In the morning surprisingly we had to fight crazy wind again. Before lunch we entered Simiantug and their weekly market was going on. We just got some avocados there and planned to buy the rest in Salinas that was supposed to be a tourist hub of the area. From the town the road climbs very gradually thanks to many many switchbacks. Unfortunately it joins the new highway for part of the way. When we climbed to the highest point, we saw Chimborazo lightened by the evening sun. Our next aim.
Salinas disappointed us to be honest, as it was absolutely impossible to buy there any fruits and veggies there and we encountered a dead little puppy on the street that nobody cared about. Without very friendly owner of the Hostal la Minga, we would have ended up with very unappetizing plain rice or quinoa. But he shared his fridge contents with us.
We were ready to tackle the last bit to Chimborazo volcano. With the head wind, our progress was way too slow. We could also feel the altitude a lot. With our late start thanks to supplies struggle, we weren’t sure if we make it to the entrance of the reserve by dark. But seeing how dry the landscape around Chimborazo is, without any stream, we didn’t have any other option. How was our surprise, when we saw pavement. It sped our journey to our camp spot but also took away part of the magic. Also with so many vicuñas around, it seemed quite inappropriate to bring all the fast traffic on the road through protected area. We arrived to the entrance with the last rays of sunshine for the day. To our surprise, there was nobody. What was worse, we couldn’t find any water. Fortunately, we were saved by a guide coming down from the refugio, who showed us a tap, hiding almost in the ground.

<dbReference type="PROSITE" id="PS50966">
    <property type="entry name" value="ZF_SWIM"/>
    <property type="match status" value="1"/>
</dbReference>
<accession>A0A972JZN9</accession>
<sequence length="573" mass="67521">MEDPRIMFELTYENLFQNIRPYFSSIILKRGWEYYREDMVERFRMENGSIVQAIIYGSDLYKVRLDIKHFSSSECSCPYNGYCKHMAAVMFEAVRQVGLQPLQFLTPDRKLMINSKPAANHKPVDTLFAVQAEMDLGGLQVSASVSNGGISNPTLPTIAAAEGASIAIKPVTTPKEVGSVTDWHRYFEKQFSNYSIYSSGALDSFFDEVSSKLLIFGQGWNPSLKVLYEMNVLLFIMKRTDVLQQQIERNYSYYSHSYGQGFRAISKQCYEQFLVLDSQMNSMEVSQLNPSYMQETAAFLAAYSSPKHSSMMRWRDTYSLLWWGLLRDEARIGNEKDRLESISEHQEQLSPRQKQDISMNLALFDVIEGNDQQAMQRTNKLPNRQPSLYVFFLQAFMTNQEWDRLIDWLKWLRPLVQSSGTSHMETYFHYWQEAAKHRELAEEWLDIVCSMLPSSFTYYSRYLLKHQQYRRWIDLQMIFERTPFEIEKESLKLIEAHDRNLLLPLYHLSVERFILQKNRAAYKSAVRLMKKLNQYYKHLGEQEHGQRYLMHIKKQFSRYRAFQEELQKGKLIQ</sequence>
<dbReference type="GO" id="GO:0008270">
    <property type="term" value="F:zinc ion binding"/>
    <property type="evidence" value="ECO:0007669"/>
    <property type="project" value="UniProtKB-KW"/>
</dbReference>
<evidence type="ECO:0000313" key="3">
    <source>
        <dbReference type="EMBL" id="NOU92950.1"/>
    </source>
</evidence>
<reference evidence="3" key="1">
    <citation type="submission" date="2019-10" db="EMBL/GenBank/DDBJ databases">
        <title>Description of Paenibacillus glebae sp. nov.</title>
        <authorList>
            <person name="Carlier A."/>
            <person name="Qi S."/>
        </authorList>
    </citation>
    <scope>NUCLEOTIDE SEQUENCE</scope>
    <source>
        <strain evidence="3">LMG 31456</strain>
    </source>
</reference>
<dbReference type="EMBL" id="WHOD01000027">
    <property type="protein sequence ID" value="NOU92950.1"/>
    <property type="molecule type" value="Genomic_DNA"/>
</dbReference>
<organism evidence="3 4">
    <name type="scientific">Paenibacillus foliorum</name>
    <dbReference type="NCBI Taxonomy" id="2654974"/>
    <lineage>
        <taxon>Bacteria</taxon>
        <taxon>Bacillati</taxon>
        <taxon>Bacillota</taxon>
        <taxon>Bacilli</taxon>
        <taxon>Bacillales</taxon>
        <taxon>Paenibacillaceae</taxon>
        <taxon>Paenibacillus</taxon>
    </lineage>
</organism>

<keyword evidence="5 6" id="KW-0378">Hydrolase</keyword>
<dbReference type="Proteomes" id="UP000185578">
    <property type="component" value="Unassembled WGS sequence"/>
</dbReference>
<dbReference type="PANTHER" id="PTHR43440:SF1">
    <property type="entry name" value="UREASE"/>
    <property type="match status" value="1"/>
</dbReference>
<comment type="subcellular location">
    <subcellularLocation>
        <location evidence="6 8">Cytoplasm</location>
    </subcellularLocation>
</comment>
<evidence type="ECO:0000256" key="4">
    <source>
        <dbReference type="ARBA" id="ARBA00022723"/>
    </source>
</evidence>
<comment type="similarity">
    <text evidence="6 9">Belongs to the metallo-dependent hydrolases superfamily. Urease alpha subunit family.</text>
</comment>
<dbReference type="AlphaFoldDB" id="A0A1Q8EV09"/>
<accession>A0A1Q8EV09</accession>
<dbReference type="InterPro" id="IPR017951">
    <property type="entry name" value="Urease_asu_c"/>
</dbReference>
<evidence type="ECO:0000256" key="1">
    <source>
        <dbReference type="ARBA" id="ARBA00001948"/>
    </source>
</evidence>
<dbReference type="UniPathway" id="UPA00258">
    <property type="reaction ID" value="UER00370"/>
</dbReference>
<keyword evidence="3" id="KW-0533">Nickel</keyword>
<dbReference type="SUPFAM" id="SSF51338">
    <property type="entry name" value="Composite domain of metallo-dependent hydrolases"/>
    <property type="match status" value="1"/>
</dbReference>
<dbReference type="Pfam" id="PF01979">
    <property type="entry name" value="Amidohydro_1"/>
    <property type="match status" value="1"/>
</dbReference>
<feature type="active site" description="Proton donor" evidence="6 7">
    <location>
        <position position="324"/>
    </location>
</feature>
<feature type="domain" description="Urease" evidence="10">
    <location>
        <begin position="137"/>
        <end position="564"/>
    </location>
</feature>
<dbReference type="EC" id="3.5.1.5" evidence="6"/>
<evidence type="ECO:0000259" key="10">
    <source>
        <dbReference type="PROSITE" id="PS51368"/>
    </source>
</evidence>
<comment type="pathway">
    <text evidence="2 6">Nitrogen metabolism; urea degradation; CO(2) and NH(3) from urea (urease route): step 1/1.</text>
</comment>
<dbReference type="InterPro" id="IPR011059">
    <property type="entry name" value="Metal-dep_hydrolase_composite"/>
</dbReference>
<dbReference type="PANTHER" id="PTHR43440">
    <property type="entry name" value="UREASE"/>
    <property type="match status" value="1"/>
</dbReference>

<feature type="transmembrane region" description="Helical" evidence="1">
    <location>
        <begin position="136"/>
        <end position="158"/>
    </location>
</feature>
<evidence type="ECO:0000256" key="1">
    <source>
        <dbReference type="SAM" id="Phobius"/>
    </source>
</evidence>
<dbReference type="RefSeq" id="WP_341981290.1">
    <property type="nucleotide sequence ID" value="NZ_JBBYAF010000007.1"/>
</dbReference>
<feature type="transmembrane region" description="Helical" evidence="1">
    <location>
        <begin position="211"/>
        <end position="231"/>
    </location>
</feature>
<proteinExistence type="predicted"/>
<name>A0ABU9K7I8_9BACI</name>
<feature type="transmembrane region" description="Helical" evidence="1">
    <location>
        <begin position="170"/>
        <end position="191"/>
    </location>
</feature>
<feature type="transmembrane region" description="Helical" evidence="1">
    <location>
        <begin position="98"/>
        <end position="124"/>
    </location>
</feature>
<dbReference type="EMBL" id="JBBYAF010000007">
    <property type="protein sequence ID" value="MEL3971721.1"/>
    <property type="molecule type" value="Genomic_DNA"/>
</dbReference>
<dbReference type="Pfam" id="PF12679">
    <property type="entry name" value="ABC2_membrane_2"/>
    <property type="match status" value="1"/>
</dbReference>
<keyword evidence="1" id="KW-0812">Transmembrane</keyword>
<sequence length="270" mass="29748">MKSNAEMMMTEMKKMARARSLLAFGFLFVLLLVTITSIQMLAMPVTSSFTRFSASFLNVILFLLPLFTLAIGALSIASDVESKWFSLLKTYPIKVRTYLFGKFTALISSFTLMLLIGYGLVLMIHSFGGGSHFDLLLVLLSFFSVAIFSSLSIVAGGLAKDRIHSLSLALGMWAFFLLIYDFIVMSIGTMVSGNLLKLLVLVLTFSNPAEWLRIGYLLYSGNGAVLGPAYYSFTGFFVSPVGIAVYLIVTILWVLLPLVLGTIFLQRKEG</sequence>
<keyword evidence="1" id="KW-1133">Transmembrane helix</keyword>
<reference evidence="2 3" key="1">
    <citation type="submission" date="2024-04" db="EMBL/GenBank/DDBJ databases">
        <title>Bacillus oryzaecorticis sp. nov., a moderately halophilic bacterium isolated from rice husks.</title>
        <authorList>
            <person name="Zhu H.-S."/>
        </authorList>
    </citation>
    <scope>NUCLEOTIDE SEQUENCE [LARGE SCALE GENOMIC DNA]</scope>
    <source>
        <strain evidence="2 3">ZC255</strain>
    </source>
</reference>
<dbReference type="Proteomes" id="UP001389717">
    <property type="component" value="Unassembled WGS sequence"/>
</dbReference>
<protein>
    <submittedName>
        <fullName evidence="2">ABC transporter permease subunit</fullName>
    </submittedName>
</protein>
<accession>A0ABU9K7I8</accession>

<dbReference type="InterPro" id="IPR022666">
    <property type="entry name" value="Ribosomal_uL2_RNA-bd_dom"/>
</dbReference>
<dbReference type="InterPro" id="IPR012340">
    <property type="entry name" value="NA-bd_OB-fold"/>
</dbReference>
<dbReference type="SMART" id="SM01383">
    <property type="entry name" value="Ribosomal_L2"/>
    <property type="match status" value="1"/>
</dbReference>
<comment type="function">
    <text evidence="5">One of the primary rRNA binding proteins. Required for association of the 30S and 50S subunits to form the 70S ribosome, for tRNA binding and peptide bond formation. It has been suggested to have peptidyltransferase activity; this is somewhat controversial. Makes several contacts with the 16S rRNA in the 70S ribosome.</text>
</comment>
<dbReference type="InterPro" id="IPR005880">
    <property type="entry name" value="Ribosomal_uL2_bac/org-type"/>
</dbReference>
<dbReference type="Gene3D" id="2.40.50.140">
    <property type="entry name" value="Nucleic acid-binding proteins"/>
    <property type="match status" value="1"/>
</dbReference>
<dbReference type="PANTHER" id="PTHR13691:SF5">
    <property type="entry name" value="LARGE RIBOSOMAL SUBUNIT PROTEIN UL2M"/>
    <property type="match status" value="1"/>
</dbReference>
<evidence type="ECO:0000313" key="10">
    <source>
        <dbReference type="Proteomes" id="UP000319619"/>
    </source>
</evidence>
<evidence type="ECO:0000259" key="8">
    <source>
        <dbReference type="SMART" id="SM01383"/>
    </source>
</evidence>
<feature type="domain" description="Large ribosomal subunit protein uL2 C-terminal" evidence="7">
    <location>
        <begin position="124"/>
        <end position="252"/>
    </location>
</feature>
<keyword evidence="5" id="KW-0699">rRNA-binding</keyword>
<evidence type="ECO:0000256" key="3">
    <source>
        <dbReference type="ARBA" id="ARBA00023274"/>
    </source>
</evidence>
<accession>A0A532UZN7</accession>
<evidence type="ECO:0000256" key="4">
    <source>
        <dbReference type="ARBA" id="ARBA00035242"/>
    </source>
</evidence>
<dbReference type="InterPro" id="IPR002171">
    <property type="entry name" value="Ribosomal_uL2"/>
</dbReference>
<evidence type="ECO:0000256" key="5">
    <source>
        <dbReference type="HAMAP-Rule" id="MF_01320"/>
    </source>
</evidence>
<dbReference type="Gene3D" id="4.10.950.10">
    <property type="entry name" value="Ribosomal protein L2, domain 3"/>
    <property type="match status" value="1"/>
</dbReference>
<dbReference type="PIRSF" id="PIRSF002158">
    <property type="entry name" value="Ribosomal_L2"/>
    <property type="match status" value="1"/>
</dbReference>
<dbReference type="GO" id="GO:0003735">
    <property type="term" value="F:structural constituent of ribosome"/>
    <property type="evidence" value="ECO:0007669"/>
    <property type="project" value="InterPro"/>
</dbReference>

The wind was the strongest we’ve had in Ecuador so far. We were at 4400 masl and with the pets not being permitted in the park, we’d decided not to go any higher. Initially I was thinking about camping with the view of the volcano but then abandoned the idea, thinking how cold it would be with the wind. We put up the tent in the entrance of one of the buildings, covered from the wind from three sides. Such a great place to camp that was! We were even warm at night. Chimborazo at 6263 masl is actually the closest point on Earth to the Sun, thanks to the equatorial bulge.
The next day we rode some 30 kilometres only to Riobamba where our boxes sent from Quito awaited. We have to say, now being in Cuenca, that part 1 and part 2 of TEMBR as we talk about them here on the blog, are the real highlights. After that, you have a feeling you’ve seen everything. So for somebody who actually thinks about riding TEMBR only, we’d recommend cycling from Tulcán to Riobamba to get the best of it.
TEMBR has been the toughest ride overall we’ve done to date. Sending the boxes with extra weight ahead via Servientrega was the smartest thing to do. Arm yourself with patience and perseverance and you will enjoy TEMBR as we did!
Good luck and que les vaya bien!